To Waterstones Piccadilly on Wednesday night to hear and join a debate on ‘the purpose of the arts today’, based on Raymond Tallis’s book Summers of Discontent – essentially a careful selection of his previous writings by writer and gallerist Julian Spalding. This isn’t one of those socio-political treatises that tries to explain why we should go on pouring so many millions a year into the Royal Opera House, or why the Arts Council budget should be slashed or increased, but rather a philosophical discussion of what the art encounter, whether it be literature, music or theatre, can give us, as existential, post-religious human beings.
Tallis’s premise is that we as humans suffer a ‘wound’ in the present tense of our consciousness, such that we can never be fully present in our lives, but are always late to our own experiences. Art, he says, can help with this by showing how disparate formal elements can be integrated into one unified work; it offers both a model for how to do the same with our own scattered and disparate memories, thoughts, impulses and anticipations, and also a hypothetical space in which to do that work. It gives us a here and a now to be present in.
I was asked, along with philosopher Roger Scruton and classicist Stephen Johnson, to respond to Tallis and Spalding’s remarks, before the debate was opened to the floor – my ‘role’ being that of novelist, and of novelist about ‘the arts’. My no doubt disjointed comments amounted to some of what follows:
that I fully approved of the notion of the wound in the present tense, and of art’s ability to – partially, temporarily – heal or alleviate it, and of doing so by modelling and facilitating formal integration (where, as Tallis points out, ‘form’ is taken to mean the inside, rather than outside shape of things), but that this is surely an ideal, rather than a usual occurrence.
Tallis was starting from a position where he talked about “art when it is at its best and we are at our most connected” – when, to my mind, most of the time neither of those things is true. (In fact there’s a lovely description in his book of listening to a Haydn Mass “while the squeaky windscreen wipers are battling with rain adding its own percussion on the car roof” – and that is think is how we experience most art.)
As a novelist, I want my writing to be at its best, and my readership at its most connected, always, but as a novelist who writes particularly about the arts (the contemporary art world, in Randall, and the world of pop music in my new book), what I’m interested in is the ordinary failings of poorly connected people responding to less than great art – but who, crucially, are no less committed to that project of arriving at a place of integration and connectedness.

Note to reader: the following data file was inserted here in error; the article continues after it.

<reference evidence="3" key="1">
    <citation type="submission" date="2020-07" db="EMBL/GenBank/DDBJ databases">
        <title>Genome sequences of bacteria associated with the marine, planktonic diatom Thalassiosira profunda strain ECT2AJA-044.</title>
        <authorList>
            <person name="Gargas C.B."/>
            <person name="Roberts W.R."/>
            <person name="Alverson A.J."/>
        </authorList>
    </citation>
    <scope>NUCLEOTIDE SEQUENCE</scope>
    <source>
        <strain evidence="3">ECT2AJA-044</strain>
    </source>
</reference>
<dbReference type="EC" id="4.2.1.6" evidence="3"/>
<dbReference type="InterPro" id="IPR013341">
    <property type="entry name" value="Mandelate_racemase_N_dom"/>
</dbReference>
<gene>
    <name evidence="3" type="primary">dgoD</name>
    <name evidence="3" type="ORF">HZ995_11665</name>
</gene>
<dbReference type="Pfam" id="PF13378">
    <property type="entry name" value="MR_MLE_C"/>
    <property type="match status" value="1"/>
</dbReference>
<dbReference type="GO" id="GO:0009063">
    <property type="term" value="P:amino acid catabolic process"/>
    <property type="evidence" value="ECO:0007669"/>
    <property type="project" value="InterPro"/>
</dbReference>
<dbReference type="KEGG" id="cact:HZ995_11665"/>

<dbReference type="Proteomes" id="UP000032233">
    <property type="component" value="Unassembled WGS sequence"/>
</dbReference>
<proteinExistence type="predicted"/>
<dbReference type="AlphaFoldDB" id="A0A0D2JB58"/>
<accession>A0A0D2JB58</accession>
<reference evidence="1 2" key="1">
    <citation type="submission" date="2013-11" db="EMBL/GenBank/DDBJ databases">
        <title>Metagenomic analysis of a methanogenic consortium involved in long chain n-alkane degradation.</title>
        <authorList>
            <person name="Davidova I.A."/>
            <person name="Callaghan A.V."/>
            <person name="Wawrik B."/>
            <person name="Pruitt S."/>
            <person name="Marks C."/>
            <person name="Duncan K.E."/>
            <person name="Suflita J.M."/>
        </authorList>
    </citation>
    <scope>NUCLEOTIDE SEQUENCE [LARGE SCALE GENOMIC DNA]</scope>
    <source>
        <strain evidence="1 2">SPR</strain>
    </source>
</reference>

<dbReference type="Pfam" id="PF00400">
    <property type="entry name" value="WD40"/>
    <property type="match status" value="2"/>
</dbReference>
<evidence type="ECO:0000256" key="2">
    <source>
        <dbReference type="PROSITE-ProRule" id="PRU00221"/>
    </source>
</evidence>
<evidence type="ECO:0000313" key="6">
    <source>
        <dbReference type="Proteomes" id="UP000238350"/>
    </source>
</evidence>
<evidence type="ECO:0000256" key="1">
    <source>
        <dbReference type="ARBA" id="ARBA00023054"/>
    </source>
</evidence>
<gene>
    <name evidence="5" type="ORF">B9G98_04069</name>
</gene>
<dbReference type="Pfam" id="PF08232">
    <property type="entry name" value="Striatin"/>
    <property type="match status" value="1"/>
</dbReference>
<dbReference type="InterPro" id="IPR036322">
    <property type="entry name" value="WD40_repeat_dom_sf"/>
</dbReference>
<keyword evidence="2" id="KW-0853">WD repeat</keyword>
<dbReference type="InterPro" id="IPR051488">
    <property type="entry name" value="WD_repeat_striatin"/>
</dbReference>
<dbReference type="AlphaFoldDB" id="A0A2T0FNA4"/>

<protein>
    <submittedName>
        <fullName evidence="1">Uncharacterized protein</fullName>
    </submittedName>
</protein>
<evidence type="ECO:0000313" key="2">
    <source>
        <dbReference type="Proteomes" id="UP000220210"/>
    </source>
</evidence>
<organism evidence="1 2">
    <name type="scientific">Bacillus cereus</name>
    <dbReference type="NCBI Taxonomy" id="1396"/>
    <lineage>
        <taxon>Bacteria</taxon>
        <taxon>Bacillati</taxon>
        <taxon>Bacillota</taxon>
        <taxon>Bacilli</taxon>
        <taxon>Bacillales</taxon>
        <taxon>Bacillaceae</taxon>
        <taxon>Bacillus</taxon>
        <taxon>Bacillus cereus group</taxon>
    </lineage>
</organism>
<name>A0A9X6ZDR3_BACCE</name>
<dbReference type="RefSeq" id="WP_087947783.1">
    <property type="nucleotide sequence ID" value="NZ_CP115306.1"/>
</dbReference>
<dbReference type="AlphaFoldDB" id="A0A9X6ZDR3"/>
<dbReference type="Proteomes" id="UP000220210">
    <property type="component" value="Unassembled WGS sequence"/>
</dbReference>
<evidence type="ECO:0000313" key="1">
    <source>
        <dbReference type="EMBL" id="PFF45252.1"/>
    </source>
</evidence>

I gave the example of seeing Fleetwood Mac at the 02, a pretty good gig in a dismal setting by a band of which I’m not particularly a fan. (I love the album Tusk to bits, but can do without the rest of their stuff.) I responded variously to the music, leaping up at the songs I liked, nodding along to the rest, but what really got me was the response of the other audience members. There were men in the 60s, podgy and balding, as I’ll doubtless be at that age, standing there agog on the concrete steps, hundreds of metres away from their idols, faces slack and eyes streaming with tears. Continue reading
August, August, August… disappearing into the rear-view mirror of the year, always the saddest sensation. Gone the sun, gone the skip and bounce in the day, gone the time for reading.
I am now firmly stuck in the middle part of life where August means school holidays, which means a couple of weeks away somewhere hot, which means camping and a pool or beach and the opportunity to read unencumbered by home life and academic/journalistic imperatives, while the kids divebomb around me. But I can read what I want.
What I took away with me this year was Eleanor Catton’s The Luminaries (sadly leaving behind Rachel Kushner’s The Flamethrowers because of space considerations), and three paperbacks from my Myopic/Misogynist reading list of women writers: Edith Wharton’s The House of Mirth, Lorrie Moore’s Anagrams and Marilynne Robinson’s Gilead.
The Luminaries, in a way, is the perfect intelligent person’s holiday read. It is a mystery story (keeps you reading), and a meticulously built historical fiction (allows you to drift away into a fully-imagined, fully-upholstered reverie), but it is also presented via a structure as intricate and labyrinthine as a spider’s web (you need to have the time to concentrate). Like the other ‘big book’ on the Man Booker longlist, Richard House’s The Kills, it wouldn’t necessarily be something you’d want to read in snippets, tired, at bedtime. Both are fractured narratives, with various versions of events orbiting a ‘truth’ that the reader is tasked with putting together themselves.
Of course, the risk with this – with all mystery stories, i.e. with all stories that include the past as a dimension to be explored – is that the myriad possible ‘truths’ thrown up in the earlier sections of the book may well be tastier meat than the ‘true’ truth exposed at the end. Continue reading